'Gentlemen: Understanding your pulpit is vacant, I would like to apply for the position. I have many qualifications. I’ve been a preacher with much success and also had some success as a writer. Some say I’m a good organizer. I’ve been a leader most places I’ve been. I’m over 50 years of age. I have never preached in one place for more than three years. In some places I’ve left town after my work has caused a riot and disturbances. I must admit that I’ve been in jail three or four times, but not because of any real wrongdoing. My health is not good, though I still get a great deal done. The churches I’ve preached in have been small, though located in several large cities. I’ve not got along well with religious leaders in towns where I’ve preached. In fact, some have threatened me and even attacked me physically. I am not too good at keeping records. I’ve been known to forget whom I have baptized. However, if you can use me, I shall do my best for you.'
     "The Board member looked over to the committee. 'Well, what do you think? Shall we call him?'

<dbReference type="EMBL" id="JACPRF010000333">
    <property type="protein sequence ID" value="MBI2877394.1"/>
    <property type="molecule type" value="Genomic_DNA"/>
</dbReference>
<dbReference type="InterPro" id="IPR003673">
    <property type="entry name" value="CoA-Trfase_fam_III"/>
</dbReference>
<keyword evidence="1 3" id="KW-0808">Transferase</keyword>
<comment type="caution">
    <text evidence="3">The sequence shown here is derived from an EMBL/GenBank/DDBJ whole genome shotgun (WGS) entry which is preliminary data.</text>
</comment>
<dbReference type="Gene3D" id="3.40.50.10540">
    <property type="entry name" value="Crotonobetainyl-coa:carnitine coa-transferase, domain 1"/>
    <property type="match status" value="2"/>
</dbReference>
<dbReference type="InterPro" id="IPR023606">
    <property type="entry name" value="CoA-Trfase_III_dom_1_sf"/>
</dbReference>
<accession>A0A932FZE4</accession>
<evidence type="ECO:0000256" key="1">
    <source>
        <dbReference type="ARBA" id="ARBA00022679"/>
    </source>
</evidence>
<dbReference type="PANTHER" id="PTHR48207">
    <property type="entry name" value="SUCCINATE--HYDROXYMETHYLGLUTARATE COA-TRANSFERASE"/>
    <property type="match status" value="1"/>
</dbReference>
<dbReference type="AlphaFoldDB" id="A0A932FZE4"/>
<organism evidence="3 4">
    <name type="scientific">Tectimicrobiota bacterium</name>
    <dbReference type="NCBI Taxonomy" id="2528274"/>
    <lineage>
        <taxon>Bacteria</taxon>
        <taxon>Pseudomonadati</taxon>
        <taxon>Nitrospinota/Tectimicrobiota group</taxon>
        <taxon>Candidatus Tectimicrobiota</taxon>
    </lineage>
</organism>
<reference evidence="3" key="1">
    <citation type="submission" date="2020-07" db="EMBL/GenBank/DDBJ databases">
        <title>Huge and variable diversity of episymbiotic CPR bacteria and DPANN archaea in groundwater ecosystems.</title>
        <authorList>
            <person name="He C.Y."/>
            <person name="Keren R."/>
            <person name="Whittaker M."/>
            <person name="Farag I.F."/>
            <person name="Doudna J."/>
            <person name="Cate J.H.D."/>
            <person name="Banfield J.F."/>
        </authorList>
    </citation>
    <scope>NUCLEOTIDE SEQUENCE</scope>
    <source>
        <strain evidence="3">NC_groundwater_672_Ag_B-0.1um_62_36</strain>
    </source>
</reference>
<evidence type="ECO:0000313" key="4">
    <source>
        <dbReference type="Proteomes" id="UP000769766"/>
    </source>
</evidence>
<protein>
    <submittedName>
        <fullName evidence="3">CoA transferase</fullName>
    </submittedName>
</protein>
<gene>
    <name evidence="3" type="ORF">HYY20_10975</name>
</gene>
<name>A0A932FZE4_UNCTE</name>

"The good church folk were aghast. Call an unhealthy, trouble-making, absent-minded, ex-jailbird? Was the Board member crazy? Who signed the application? Who had such colossal nerve?
     "The Board member eyed them all keenly before he answered, 'It’s signed, The Apostle Paul.' And may I say to you, friends, it does have a message in it, does it not?"
          –Author unknown, as quoted by Dr. J. Vernon McGee

“I’m not going to judge you, but I am a fruit inspector.”
          –Dr. James McGinley

1 John 4:1-3

“I just want to take just a moment to clarify the statement I made relative to the fact that we are not attempting to use propaganda on this program either for or against any group, nor do we make announcements relative to certain things. We feel that our work is cut out for us. And I do not attack or defend any particular group. I avoid taking a stand relative to any organization. I may seem to be attacking a certain group if they are teaching something contrary to the Scripture as I see it when I'm teaching that particular section. Now, I do not deal in personalities, although I may mention them by name, never to condemn, but to complement. We're teaching the Bible. I set my hand to the plow about 40 years ago and the Lord told me not to look back to see if I was popular, or if I was unpopular. Just keep plowing a straight furrow, and let the clods fall where they may.”
          –Dr. J. Vernon McGee

“Beware of the wild utterances of prophecymongers.”
          –Sir Robert Anderson

1 John 4:7-11